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Cablegate: Costa Rica Refusing to Support Un Prisoners Of

VZCZCXYZ0017
PP RUEHWEB

DE RUEHSJ #0391/01 1351725
ZNY CCCCC ZZH
P 141725Z MAY 08
FM AMEMBASSY SAN JOSE
TO RUEHC/SECSTATE WASHDC PRIORITY 9708
INFO RUEHZA/WHA CENTRAL AMERICAN COLLECTIVE PRIORITY
RUCNDT/USMISSION USUN NEW YORK PRIORITY 0786

C O N F I D E N T I A L SAN JOSE 000391

SIPDIS

DEPARTMENT FOR WHA/CEN AND DRL/MLGA DWALTERS.

E.O. 12958: DECL: 05/13/2018
TAGS: EUN PHUM PREL CS
SUBJECT: COSTA RICA REFUSING TO SUPPORT UN PRISONERS OF
CONSCIENCE DECLARATION WITHOUT AMENDMENTS

REF: A. STATE 40380

B. SAN JOSE 366

Classified By: CDA Peter M. Brennan for reason 1.4 (d).

1. (SBU) SUMMARY: The Costa Rican MFA said on May 14 that it
would not/not co-sponsor the US/EU-backed UN Prisoners of
Conscience Declaration. After stating on May 9 that it would
co-sponsor, on May 12 MFA staff remained noncommittal in
written communications and continued to urge inclusion of
text calling for access to prisoners of conscience by
international entities, as well as an additional mention of
just and fair trials. If there remains any way to show
flexibility on adding text to accommodate these elements,
Costa Rica might reconsider. END SUMMARY.

2. (SBU) On May 9, ADCM spoke to the FonMin's Chief of Staff,
Antonio Alarcon, who said the GOCR would support (and
presumably co-sign) the declaration. Working level MFA staff,
however, transmitted a diplomatic note on May 12 that did not
directly mention co-sponsorship and continued to call for the
declaration to include access to prisoners of conscience.
Additionally, the diplomatic note for the first time added a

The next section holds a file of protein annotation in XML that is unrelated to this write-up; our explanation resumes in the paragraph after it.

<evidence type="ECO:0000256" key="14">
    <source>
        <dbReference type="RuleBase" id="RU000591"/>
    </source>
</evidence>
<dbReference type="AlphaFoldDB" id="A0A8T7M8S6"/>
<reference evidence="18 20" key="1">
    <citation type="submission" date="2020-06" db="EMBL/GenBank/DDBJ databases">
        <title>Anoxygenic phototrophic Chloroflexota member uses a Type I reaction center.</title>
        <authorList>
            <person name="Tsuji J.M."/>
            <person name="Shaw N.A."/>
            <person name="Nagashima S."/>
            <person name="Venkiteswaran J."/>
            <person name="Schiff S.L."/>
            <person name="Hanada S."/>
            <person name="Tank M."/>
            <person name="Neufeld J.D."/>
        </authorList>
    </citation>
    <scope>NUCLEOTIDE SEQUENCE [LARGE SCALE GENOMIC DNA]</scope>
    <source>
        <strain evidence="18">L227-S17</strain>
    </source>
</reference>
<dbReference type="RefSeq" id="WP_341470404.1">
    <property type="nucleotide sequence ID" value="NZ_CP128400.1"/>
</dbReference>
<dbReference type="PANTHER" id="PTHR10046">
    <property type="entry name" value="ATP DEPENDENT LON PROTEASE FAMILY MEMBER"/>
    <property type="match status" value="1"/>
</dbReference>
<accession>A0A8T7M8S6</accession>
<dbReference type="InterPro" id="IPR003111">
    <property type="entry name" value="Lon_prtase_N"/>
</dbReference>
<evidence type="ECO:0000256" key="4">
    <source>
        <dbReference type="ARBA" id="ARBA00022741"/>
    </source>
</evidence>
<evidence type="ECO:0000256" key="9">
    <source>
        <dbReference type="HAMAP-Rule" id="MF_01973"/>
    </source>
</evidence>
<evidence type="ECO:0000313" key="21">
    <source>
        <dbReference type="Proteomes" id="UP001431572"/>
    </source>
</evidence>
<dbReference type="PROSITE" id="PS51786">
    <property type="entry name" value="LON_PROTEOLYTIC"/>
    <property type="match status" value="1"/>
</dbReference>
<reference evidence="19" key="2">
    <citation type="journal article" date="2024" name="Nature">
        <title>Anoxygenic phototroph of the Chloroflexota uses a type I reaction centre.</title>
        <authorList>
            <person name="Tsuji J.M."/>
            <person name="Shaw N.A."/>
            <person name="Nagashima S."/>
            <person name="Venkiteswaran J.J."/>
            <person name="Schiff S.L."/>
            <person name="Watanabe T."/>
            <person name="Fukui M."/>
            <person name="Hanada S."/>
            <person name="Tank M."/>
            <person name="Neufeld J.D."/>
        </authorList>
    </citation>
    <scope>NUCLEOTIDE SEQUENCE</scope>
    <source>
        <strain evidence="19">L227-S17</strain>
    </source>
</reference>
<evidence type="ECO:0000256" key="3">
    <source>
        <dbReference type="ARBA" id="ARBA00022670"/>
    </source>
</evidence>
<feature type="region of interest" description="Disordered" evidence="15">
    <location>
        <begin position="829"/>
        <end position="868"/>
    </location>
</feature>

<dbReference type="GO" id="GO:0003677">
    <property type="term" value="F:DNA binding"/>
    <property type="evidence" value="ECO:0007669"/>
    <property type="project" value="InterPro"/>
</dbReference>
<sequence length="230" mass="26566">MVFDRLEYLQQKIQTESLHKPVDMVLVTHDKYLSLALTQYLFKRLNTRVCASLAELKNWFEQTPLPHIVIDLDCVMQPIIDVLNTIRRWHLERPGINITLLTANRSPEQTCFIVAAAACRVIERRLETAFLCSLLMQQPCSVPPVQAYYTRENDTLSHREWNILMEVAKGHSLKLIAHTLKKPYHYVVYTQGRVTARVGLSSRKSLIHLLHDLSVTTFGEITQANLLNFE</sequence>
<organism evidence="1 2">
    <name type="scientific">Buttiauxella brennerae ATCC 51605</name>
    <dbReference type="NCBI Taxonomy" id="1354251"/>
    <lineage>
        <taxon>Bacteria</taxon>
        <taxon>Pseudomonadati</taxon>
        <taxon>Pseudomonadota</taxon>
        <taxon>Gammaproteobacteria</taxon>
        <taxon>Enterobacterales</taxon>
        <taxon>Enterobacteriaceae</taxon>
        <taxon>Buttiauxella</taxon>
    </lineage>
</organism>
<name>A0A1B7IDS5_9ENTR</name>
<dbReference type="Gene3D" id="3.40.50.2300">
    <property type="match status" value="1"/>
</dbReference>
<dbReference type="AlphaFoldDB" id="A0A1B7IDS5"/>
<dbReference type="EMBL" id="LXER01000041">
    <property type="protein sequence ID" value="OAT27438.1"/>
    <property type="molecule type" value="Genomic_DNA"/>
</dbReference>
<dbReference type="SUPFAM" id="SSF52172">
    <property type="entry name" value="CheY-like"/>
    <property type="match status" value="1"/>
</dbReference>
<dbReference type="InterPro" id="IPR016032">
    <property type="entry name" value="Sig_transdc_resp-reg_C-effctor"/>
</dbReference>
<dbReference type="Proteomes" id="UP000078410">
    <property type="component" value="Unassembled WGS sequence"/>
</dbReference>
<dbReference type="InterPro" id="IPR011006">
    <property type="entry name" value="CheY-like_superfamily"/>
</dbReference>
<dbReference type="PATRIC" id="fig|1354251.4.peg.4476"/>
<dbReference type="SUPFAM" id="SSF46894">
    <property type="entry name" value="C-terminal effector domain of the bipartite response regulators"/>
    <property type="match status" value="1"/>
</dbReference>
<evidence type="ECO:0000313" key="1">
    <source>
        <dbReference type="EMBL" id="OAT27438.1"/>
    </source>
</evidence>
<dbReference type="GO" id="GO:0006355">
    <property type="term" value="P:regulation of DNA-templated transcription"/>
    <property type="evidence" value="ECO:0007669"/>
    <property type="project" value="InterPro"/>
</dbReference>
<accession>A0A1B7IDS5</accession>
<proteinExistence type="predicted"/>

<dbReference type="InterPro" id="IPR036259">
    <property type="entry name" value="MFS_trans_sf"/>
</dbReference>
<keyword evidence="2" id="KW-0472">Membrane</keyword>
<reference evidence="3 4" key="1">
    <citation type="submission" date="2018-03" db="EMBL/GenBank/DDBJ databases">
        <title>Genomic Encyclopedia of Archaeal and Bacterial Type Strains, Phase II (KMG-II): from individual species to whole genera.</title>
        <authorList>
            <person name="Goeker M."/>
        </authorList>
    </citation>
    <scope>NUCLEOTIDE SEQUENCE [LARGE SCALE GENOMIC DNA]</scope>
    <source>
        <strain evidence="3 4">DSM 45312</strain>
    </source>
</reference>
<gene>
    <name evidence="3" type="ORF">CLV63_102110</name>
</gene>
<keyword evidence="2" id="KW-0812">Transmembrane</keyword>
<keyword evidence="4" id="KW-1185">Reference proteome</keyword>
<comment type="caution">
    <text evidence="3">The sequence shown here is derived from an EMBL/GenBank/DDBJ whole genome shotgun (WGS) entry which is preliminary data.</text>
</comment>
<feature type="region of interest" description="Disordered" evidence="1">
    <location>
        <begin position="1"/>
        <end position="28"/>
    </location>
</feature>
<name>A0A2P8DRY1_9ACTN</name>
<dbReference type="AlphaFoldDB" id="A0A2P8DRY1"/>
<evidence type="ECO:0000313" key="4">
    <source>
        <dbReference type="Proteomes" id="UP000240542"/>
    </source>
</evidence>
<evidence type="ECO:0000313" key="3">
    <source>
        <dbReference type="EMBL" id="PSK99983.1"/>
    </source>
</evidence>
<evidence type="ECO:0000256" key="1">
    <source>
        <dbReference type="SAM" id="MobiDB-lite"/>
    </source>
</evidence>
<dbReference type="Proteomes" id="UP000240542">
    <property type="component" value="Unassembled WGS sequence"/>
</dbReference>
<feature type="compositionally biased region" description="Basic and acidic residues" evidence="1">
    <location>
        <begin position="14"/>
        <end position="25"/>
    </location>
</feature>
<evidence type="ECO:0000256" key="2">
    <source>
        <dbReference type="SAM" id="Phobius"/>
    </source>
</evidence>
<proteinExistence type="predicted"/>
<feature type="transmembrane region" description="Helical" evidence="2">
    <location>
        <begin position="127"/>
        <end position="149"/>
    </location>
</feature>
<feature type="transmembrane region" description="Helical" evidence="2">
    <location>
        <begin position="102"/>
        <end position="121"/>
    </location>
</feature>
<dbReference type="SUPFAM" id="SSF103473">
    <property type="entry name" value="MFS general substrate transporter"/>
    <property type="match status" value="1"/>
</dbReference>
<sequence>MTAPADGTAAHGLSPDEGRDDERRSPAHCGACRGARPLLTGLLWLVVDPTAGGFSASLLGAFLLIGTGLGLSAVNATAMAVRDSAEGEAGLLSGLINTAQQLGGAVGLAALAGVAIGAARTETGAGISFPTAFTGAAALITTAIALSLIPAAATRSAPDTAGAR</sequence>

request for text calling for guarantee of a fair trial for
detainees. An unofficial translation follows.

3. (U) Begin unofficial translation of May 12 diplomatic note
(salient portions):

The Office of Foreign Policy of the Ministry of Foreign
Affairs and Religion informs the Embassy that the Government
of Costa Rica shares the concerns of the United States and
other Co-sponsors of record on the "Declaration on Prisoners
of Conscience" and would be interested in having the text of
the declaration expressly mention the right of visitation
that the detainees have, and the guarantee of a fair trial,
which up to now have not been included in the text.

The Ministry of Foreign Affairs and Religion of Costa Rica
hopes that in the process of negotiation these amendments can
be duly considered.

End text.

4. (SBU) Further, on the morning of May 13, Post received a
May 12 after-hours email communication from the MFA's Adriana
Murillo, Human Rights Officer, reiterating that the MFA is
interested in the initiative but would like to see the
declaration take into account the two elements above. The
evening of May 13, Alarcon relayed the same message to ADCM;
the GOCR would "probably" sign, but wanted its views taken
into account in the final declaration text.

5. (SBU) On May 14, we arrived to find an email from Deyanira
Rodriguez, MFA's UN Desk Officer, stating that because they
have received a verbal response in New York that new language
cannot be included, Costa Rica regrets that it cannot join
the US, the EU and other Co-sponsors on this declaration.

6. (U) Begin unofficial translation of May 14 MFA email
(salient portions):

For Costa Rica the topic is very important, and although
(Costa Rica) does share the concerns expressed by the
Co-sponsors of this declaration, we consider that there are
fundamental principles that should not be excluded from the
declaration, such as the right of visitation that the
prisoners have and the guarantee to a fair trial.

We have let that be known both in corresponding delegations
in New York, as well as verbally from the MFA. To now we have
only received a verbal response in New York by which we are
told that it will not be possible to include new language in
this declaration.

It is for the above reasons that Costa Rica regrets that in
this opportunity, it cannot join the US, the EU and other
Co-sponsors in this declaration.

End text.

7. (C) COMMENT: As renowned advocates for global human
rights, President Arias and Costa Rica clearly want to be a
part of this initiative. Alarcon, well aware of USG interest
in the Declaration, seemed uncomfortable that his government
was dragging its feet. Showing flexibility on the text might
help (unless there is some substantive or political reason to
the contrary). As we requested previously (Ref B), please
advise whether the GOCR's suggestions can be incorporated

into the declaration text. END COMMENT.
BRENNAN

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